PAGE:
Elections in Hertsmere since 1983

A line chart showing Hertsmere Parliamentary election voting data, from 1983-2017That’s 34 years of Hertsmere General Election voting data, from the Thatcher high water mark of 1983 (the biggest landslide since Labour’s 1945 win, you’ll remember) to 2017’s most surprising result, via that other high water mark – Blair’s even bigger 1997 landslide.

The Hertsmere Parliamentary constituency has only existed since 1983. Before it there was a constituency called South Hertfordshire that itself only lasted for three general elections. Cecil Parkinson, a close ally of Margaret Thatcher, held the seat from 1983, when he also ran the extraordinarily successful Conservative national campaign. He was replaced, after a particularly egregious scandal, for the 1992 election, by James Clappison, who went on to be a popular and hard-working constituency representative for five Parliamentary terms.

Clappison was summarily dumped by his party for the 2015 election, though, to make room for David Cameron adviser Oliver Dowden. Dowden himself has spent the last two years building a reputation for hard work and commitment to the constituency and he has, of course, now been re-elected with a higher share of the vote, although a slightly smaller majority.

What all the results in the chart have in common, of course, is the winner. Hertsmere has been a comfortably Conservative seat throughout. Even the Blair revolution, in which Labour took 418 Parliamentary seats, the largest number ever held by a UK party, couldn’t (quite) touch that and, although Fiona Smith has lifted the party further from that dreadful 2010 result, the Corbyn uprising has done essentially nothing to close the gap.

In some ways, the Liberals’ trajectory in the constituency since 1983 is the grimmest of all – steadily falling from a quarter of the vote and second place ahead of Labour – to little more than 5% this year. That’s a snapshot of the national challenge for Farron and his party.

This chart shows the Conservatives’ winning majority in Hertsmere, over the 34-year period. You can see just how close things got in 1997. It’s fascinating to note how long it’s taken the party to recover from that enormous electoral shock.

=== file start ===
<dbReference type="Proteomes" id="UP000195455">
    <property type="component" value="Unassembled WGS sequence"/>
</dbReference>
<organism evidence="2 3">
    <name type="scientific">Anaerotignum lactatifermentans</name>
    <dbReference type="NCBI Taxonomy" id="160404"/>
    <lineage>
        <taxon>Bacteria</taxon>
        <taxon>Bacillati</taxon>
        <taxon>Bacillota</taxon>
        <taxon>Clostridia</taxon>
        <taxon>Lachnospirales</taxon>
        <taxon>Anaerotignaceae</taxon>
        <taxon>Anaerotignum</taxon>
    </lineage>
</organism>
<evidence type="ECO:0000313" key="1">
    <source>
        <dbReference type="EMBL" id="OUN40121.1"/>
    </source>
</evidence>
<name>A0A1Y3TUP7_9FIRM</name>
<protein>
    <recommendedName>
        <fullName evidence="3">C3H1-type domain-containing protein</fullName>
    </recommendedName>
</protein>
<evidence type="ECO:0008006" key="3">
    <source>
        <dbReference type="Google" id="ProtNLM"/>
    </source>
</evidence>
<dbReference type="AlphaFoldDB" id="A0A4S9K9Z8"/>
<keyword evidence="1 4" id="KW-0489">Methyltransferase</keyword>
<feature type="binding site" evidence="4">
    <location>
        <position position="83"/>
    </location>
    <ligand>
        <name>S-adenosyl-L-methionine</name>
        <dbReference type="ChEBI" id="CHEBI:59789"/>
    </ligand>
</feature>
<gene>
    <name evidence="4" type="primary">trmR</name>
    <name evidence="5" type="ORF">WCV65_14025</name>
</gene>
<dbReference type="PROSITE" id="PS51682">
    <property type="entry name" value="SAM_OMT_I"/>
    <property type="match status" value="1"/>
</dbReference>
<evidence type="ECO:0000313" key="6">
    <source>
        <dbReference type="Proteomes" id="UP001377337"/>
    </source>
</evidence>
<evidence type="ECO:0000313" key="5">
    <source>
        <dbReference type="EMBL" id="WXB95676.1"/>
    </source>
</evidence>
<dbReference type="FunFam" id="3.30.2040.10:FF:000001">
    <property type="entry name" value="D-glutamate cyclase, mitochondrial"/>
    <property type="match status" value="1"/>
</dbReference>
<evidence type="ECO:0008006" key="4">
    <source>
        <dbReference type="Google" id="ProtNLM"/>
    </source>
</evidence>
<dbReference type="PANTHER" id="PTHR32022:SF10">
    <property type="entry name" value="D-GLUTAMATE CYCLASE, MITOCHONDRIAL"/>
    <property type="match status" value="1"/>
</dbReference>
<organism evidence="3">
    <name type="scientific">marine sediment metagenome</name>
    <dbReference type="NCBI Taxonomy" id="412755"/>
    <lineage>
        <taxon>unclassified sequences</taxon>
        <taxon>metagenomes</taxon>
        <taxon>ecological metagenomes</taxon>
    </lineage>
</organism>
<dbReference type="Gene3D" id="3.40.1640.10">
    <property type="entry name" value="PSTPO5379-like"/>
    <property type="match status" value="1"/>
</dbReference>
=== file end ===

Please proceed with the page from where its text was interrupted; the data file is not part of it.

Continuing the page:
Chart showing winning majority in Hertsmere Parliamentary constituency from 1983 - 2017

And this chart shows turnout over the same period.
Hertsmere General Election turnout data, 1983-2017

To keep the top chart simple, I’ve left out the minor parties – the levitating transcendentalists from the Natural Law Party (please watch their 1994 European Parliamentary election broadcast); James Goldsmith’s Referendum Party, whose programme looked pretty kooky at the time but now looks like a model of sanity; the Independent Communist candidate whose vote exceeded 2% back in 1983; Arthur Scargill’s Socialist Labour Party and the BNP, whose Daniel Seabrook ran once in 2010 before being rendered entirely irrelevant by UKIP. The smaller-party numbers are all included in the raw data, though, in case you’re interested.
(sources: Wikipedia and BBC)

What we know about your candidates for the 2017 General Election

There are five candidates for the 2017 election in Hertsmere. That’s one more than in 2015 – the Greens have returned to the fray.

Here’s what we know so far. I’ll add more here as we get it.

In alphabetical order:

Oliver Dowden, Conservative. The incumbent. A local man and a former Cameron adviser, helicoptered in by CCHQ for the 2015 election, he’s managed to retain his relevance in the May era, principally by the simple expedient of absolute loyalty. You won’t find a single vote in defiance of the whip in his Parliamentary record and he’s been heard saying “strong, stable leadership” on a number of occasions, including on this episode of Radio 4’s Westminster Hour in April.

David Hoy, UKIP. Chairman of Hertsmere UKIP. Hoy stood in the 2014 and 2016 local elections. He’s on Twitter, where his bio reads: “Don’t care I will do it anyway”, although he hasn’t tweeted since Donald Trump’s inauguration in January.